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Origins: The Daisy Oracle (He Loves Me, He Loves Me Not)

the ox-eye daisy

Recited while plucking the petals from a flower (usually a daisy):

He loves me,
He loves me not.
He loves me,
He loves me not.
He loves me,
He loves me not…

The couplet is repeated until the all of the petals are discarded; the line spoken when the final petal is plucked divines the truer statement.

While the rhyme can be gendered in any direction our heterocentric, traditionalist media would have you belive the ritual is the preserve of lovelorn adolescent girls and their younger counterparts.

Flowers and their symbolic  ties to human affections are deeply engrained in our culture, spawning a mythology and language of their own. Roses have long been associated with love, Daisies represent innocence, youth and vitality, appropriate to the carefree folly of early love the rhyme invokes.  The tradition of daisy-divination  is noted in Goethe’s Faust part one of which was completed in 1806:

Faust: Sweet darling!
Margaret: Wait a bit!

[She plucks a star-flower and picks off the petals, one after the other.]

Faust: What’s that? A nosegay?
Margaret: No, it’s just a game.
Faust: What?
Margaret: You will laugh at me, do go!

[She pulls off the petals and murmurs.]

Faust: What are you murmuring?
Margaret [half aloud]: He loves me – loves me not!
Faust: Sweet, heavenly vision!
Margaret [goes on]: Loves me – not – loves me – not-

[Plucking off the last petal with lovely joy.]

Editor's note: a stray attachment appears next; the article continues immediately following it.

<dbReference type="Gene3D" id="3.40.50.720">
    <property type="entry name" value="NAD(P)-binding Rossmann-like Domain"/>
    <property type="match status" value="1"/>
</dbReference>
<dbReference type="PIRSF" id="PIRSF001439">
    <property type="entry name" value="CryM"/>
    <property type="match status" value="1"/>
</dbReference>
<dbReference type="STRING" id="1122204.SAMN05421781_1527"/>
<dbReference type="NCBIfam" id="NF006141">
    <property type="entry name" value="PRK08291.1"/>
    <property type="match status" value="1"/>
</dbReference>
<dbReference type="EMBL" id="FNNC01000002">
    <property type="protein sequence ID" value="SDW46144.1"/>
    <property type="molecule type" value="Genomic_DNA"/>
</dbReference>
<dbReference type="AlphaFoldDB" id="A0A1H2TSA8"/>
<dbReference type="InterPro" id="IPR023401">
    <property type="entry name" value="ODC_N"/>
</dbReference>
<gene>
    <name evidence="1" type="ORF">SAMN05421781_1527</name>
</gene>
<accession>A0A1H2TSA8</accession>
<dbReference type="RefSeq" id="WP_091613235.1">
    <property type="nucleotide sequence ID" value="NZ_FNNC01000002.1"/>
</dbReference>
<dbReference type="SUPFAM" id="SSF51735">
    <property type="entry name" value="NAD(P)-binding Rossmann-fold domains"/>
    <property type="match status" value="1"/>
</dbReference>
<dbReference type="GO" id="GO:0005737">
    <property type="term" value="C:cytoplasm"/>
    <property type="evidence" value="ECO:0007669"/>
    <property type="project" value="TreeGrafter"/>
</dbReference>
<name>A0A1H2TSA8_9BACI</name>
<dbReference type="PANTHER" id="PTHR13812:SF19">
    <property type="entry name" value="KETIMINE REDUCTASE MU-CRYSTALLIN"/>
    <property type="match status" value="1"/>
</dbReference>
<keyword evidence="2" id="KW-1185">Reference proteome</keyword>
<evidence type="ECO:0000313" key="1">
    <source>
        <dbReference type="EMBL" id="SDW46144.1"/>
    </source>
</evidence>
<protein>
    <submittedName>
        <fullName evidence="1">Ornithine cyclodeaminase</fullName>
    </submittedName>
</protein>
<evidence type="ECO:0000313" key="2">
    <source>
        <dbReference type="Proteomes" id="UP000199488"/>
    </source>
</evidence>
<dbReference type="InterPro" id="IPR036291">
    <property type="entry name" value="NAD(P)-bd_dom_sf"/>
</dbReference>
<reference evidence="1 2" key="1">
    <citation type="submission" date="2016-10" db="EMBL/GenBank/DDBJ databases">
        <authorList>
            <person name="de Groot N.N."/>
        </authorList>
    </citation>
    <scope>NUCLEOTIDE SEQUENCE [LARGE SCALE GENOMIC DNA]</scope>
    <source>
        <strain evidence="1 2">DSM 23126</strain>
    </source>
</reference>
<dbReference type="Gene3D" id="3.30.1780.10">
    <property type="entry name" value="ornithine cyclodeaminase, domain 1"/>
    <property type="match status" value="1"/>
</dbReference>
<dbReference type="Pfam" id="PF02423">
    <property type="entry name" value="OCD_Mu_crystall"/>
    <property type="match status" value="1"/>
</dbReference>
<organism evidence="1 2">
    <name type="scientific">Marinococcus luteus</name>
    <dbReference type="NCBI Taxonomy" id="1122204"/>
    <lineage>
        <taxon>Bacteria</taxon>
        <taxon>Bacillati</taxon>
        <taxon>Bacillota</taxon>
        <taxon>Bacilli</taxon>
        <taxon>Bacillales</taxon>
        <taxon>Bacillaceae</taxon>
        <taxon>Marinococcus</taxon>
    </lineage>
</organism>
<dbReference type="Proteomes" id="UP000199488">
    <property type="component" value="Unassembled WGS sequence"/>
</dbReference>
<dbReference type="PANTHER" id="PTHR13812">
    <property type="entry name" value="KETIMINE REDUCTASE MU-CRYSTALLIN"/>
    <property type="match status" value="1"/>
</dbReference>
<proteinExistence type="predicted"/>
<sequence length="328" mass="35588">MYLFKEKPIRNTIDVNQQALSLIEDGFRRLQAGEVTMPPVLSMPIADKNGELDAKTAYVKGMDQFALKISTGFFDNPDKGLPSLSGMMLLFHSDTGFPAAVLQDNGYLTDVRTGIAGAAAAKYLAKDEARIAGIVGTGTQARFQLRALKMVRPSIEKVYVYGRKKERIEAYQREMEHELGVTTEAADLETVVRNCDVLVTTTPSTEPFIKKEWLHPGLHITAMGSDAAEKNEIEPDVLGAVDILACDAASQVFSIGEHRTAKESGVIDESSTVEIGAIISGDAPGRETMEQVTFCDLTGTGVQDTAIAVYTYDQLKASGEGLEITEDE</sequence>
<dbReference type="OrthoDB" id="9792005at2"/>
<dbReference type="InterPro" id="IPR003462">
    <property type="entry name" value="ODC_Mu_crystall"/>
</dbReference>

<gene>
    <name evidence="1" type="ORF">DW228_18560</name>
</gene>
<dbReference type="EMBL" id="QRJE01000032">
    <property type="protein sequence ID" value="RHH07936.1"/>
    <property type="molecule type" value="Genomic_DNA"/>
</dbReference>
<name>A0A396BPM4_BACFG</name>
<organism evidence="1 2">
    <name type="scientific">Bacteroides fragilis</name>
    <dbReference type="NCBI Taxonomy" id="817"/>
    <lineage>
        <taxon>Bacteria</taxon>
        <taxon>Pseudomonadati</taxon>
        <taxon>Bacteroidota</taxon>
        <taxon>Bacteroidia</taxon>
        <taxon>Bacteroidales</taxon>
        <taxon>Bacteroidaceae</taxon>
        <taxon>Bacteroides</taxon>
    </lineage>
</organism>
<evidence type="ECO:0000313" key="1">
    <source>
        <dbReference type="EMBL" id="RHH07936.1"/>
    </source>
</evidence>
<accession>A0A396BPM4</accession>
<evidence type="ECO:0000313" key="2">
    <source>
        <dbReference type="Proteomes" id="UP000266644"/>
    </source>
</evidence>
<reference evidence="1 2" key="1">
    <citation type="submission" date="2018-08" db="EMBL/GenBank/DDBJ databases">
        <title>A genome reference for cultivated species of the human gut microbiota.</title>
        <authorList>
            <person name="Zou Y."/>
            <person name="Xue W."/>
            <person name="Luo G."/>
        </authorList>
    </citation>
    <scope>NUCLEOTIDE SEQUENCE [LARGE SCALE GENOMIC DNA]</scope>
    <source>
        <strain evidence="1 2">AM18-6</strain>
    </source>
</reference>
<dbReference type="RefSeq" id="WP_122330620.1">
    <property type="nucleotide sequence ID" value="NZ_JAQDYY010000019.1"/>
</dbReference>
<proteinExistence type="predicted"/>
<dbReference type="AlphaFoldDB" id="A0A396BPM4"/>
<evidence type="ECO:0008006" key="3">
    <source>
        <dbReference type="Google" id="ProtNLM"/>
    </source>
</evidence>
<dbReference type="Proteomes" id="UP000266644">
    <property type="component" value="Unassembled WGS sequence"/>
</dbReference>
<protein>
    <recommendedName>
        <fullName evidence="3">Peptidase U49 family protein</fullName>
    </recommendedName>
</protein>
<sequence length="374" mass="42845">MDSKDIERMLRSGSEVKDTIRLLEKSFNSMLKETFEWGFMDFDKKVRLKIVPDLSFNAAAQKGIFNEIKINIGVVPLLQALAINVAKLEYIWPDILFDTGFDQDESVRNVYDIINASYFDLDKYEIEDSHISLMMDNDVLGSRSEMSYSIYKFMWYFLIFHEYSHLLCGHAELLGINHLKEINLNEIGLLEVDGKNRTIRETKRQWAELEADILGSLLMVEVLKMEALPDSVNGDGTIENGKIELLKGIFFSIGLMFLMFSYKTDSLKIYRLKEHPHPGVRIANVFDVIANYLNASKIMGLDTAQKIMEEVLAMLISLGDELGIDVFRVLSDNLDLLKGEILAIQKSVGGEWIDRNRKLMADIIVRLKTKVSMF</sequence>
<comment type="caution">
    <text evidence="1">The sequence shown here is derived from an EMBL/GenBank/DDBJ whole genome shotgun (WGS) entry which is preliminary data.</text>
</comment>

He loves me!

Faust: Yes, my child! and let this blossom’s word
Be oracle of gods to you! He loves you!
You understand that word and what it means? He loves you!

[He seizes both her hands.]

Malcolm Jones (in his book The Secret Middle Ages) dates the first printing of the “The Daisy Oracle” 1471, when  Augsburg nun and scribe  Clara Hätzlerin included it in her Liederhandschrift (songbook), making this the oldest rhyme we’ve tackled so far. The rhyme is still sung in Germany (liebt mich, liebt mich nicht).

“The Daisy Oracle” is thought to be French in origin but all the evidence  is anecdotal. I’ll be looking further into this, so check back for updates.

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3 responses »

  1. Love this bit of nostalgic trivia!! Great post perfect to accompany my latest post at catnipoflife:>) It will be published shortly with a link to this page. Found you on a Google search!

    Reply
  2. Pingback: Inspiration: Drop a Stitch « catnipoflife

  3. Pingback: Hamlet Polski | Slavische Studies

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